Runnin' With The DevilReviews by William I. Lengeman III
Here's a quick primer on human nature - as if you needed it. If something is rare and
expensive we tend to covet it. If it's forbidden, well then, we simply have to have it.
The latter fact is not lost on Taras Grescoe, who confesses to a fairly relaxed history when it comes to forbidden and illicit things and whatnot. In The Devil's Picnic, which is as much travel book and sociology tome as it is about food, Grescoe takes a pretty liberal attitude toward the forbidden and rarely misses an opportunity to comment on the absurdity of prohibiting things.
The book is structured like a hypothetical nine-course meal of a decidedly international bent. The aperitif is hjemmebrent, a wicked moonshine popular in Norway, a "nanny state" - apparently a term of Grescoe's coinage - where a simple purchase of alcoholic beverages is not just a big pain in the ass but also a big pain in the wallet.
The next course is served in Singapore, which is apparently the template for the nanny state. Here the author flagrantly flaunts the law by smuggling in crackers festooned with poppy seeds, but alas, avoids any run ins with the quite long arm of Singaporean law.
From there it's on to various points for the cheese course and an examination of the hoopla over those oh so lethal raw milk cheeses. Then to Spain for the elusive criadillas, or bull testicles. These turn out to be so elusive that Grescoe doesn't actually get to taste any during his stay, instead having to make do with pig testicles.
At this point it's time for a smoke break - Cuban cigars, of course - in a piece that evolves into a search for "smoke-easies" in allegedly smoke-free zones in San Francisco and New York City.
Then back to Europe to consort with the Green Fairy. Yes, what discussion of forbidden foods would be complete without mentioning the fabled absinthe? Desert, served in France, is chocolate mosseux and a jaunt to Peru provides a chance to sample coca leaves and mate de coca - coca tea - and to muse on the folly of the United States' absurd drug policies.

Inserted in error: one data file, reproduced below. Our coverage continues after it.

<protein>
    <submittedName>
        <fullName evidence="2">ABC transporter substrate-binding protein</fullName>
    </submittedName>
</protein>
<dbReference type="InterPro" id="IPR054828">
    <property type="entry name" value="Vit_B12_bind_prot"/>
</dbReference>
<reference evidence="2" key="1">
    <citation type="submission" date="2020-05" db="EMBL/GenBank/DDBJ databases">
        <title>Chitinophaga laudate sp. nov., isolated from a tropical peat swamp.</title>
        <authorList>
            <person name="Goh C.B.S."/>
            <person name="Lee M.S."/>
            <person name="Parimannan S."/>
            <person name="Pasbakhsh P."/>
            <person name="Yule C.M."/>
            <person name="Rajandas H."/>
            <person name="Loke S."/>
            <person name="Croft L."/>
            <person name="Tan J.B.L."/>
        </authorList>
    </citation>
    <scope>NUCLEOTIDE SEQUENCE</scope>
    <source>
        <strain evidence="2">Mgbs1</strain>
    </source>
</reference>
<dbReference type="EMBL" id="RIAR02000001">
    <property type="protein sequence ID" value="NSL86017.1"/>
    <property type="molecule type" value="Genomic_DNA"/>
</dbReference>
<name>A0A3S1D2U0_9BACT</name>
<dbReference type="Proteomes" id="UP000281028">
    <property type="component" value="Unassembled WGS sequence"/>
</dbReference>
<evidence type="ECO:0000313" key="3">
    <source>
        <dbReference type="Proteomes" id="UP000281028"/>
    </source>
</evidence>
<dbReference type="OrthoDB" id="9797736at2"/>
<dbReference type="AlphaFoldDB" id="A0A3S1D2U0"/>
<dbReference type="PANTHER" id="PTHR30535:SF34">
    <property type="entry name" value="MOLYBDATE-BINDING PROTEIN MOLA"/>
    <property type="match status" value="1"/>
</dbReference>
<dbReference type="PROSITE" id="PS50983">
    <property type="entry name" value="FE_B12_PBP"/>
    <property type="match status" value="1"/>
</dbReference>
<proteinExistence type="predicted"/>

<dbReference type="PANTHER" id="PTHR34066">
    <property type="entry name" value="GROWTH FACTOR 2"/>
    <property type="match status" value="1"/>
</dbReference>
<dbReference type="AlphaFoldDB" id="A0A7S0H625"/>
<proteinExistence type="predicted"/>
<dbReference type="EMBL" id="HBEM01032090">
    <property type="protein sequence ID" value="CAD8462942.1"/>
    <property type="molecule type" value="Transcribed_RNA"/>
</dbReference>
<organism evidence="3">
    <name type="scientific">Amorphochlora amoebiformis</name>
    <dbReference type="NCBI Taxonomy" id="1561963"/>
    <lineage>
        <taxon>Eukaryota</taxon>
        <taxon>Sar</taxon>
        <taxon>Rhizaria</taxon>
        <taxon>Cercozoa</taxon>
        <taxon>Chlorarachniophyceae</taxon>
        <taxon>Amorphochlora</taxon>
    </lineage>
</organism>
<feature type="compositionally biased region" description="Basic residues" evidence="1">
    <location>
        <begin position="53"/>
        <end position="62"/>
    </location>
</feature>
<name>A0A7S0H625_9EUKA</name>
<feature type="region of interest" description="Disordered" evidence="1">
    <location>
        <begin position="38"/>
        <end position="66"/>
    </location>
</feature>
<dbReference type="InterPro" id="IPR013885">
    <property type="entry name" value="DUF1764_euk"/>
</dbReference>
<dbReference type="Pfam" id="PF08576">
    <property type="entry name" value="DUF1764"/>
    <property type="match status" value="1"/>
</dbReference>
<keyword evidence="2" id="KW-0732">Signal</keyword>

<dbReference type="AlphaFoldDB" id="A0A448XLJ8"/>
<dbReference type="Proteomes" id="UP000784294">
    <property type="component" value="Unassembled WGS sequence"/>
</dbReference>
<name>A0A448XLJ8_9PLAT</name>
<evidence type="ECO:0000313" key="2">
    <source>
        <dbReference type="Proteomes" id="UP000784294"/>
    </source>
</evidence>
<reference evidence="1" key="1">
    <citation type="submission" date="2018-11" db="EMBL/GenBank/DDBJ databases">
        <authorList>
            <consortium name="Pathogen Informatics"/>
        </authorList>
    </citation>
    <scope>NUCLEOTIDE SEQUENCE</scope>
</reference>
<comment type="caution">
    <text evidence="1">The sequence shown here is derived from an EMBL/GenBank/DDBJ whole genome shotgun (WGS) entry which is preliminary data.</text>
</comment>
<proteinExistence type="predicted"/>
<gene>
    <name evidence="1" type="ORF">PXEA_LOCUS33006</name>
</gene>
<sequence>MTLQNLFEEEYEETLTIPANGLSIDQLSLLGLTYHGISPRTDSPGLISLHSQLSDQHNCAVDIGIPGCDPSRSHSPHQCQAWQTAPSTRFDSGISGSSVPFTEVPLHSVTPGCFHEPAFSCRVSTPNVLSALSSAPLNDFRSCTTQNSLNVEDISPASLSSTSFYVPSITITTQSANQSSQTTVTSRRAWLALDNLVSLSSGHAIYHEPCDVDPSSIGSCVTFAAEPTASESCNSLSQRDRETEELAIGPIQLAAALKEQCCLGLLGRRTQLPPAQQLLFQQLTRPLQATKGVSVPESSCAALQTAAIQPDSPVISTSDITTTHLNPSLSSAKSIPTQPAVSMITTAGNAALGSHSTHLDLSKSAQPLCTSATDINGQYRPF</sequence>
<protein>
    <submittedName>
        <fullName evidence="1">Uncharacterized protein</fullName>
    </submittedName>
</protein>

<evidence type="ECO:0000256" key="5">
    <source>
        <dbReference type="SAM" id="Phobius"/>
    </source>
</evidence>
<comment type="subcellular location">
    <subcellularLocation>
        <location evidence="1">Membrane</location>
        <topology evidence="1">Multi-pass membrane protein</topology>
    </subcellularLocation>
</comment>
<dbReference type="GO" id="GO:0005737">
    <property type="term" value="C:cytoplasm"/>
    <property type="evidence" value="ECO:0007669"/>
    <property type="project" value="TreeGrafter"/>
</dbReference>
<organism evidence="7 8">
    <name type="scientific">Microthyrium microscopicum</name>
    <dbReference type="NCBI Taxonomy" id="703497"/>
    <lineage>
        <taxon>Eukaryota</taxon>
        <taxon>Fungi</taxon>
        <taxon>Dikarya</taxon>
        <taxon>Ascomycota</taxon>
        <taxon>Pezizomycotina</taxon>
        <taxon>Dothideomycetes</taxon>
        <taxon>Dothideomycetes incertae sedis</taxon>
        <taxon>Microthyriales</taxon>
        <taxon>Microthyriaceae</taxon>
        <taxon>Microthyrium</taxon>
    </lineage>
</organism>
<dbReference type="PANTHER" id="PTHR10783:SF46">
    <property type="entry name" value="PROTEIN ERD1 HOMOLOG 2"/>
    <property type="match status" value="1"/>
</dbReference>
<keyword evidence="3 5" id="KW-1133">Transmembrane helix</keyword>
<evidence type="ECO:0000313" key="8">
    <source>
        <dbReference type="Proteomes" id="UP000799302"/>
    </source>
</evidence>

Grescoe closes with a nightcap of pentobarbital sodium, the only course of which he does not partake, unless you count the bull balls. That's just as well since this is a substance used by terminally ill people in Switzerland to end their lives. If you guessed that this has sparked a little bit of controversy, well...duh.
Stewart Lee Allen apparently has a devilish streak, given the fact that his last book was titled The Devil's Cup: A History of the World According to Coffee.
This time around, in In The Devil's Garden, Allen takes the reader on a grand historical tour of proscribed foods, complete with a smattering of recipes for such delights at nettle soup and dates in saffron. Things kick off - surprise - with the oldest of all of the forbidden foods, the apple.
Like Grescoe, Allen also attempts to impose some sort of structure, in this case by associating each of the no-nos with one of the seven deadly sins. Thus, along with Eve's apple, we read about such lusty delights as tomatoes and ketchup, basil, chocolate and assorted and rather exotic aphrodisiacs. In Gluttony we're regaled with tales of Roman and Arab...well, gluttony, not to mention the asceticism of saintly and other anorexics.
Pride finds Allen tackling such topics as dirt eating, kosher laws, Hindu castes and corn, among other things. In Sloth, he takes on the English and their apparent loathing for tasty food. Also toast and the politics of the baguette (who knew?), potatoes and alcohol. And yes, Virginia, there is the obligatory mention of absinthe.
The centerpiece of Greed is a lengthier piece examining similarities between communion and cannibalism. Also touched on in this chapter is a discussion of bush meat consumption in Africa and yet another piece on cannibalism.
In Blasphemy, Allen examines links between Jewish cooking and the Spanish Inquisition, as well as a religious debate over leavened and unleavened bread. Oh, and there's are sections on dog eating and holy cows. In Anger, the author takes a novel tack when he suggests a possible link between the loud crunch of certain snack foods and aggression.
The proceedings close with The Eighth Sin, Allen's brief rumination on the apparent lack of enjoyment of eating in an era when many food taboos have fallen by the wayside. His ultimate conclusion - "The urge to break the rules is, after all, the most human of pleasures."
--- Food writer and book reviewer William I. Lengeman III maintains Tea Guy Speaks, a Web site devoted to the appreciation of tea.
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